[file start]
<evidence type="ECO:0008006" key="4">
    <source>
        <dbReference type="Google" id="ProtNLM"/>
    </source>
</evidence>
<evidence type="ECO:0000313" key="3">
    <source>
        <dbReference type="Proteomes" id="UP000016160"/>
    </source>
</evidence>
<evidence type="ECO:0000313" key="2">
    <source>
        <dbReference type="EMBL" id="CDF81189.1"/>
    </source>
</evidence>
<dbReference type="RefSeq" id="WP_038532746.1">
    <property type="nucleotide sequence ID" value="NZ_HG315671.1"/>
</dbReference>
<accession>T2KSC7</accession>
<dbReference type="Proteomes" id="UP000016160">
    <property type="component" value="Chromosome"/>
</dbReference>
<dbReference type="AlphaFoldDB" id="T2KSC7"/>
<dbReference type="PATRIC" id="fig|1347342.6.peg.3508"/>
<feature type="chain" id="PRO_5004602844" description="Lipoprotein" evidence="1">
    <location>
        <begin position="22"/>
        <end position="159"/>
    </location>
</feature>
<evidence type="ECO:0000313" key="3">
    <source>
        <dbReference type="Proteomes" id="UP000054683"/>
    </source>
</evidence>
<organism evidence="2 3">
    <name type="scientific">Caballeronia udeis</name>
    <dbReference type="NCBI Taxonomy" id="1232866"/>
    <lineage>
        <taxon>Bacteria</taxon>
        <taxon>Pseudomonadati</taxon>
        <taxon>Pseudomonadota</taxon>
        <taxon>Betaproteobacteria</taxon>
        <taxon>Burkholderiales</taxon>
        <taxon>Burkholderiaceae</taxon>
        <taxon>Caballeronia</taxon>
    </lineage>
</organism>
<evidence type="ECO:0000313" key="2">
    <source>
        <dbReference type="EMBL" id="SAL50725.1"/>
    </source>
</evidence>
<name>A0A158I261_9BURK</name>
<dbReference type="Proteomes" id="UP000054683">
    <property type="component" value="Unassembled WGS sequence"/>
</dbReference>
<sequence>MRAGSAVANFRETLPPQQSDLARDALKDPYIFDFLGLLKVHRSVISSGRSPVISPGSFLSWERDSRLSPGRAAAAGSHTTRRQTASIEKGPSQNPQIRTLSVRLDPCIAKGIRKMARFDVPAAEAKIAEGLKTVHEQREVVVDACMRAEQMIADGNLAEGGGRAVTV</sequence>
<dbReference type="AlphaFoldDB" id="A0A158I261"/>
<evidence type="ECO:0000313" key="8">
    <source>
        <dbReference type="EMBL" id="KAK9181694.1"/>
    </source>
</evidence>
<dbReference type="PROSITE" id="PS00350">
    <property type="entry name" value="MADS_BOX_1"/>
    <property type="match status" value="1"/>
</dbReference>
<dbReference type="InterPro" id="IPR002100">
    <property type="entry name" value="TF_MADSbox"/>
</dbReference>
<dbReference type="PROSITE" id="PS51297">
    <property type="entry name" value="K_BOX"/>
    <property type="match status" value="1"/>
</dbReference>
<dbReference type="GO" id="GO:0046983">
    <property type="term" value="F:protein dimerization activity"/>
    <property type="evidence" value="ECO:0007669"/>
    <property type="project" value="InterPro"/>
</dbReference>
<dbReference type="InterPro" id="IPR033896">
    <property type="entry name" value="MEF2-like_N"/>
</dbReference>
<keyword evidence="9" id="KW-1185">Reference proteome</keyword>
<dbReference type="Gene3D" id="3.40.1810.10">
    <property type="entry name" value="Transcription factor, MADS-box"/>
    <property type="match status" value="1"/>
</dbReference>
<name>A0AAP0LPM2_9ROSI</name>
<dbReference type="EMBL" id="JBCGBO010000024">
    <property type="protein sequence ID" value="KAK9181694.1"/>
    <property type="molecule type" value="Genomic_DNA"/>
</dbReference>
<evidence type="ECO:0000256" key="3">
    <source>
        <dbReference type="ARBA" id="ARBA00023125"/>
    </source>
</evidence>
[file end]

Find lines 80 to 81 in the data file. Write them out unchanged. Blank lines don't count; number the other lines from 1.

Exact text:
</dbReference>
<dbReference type="InterPro" id="IPR033896">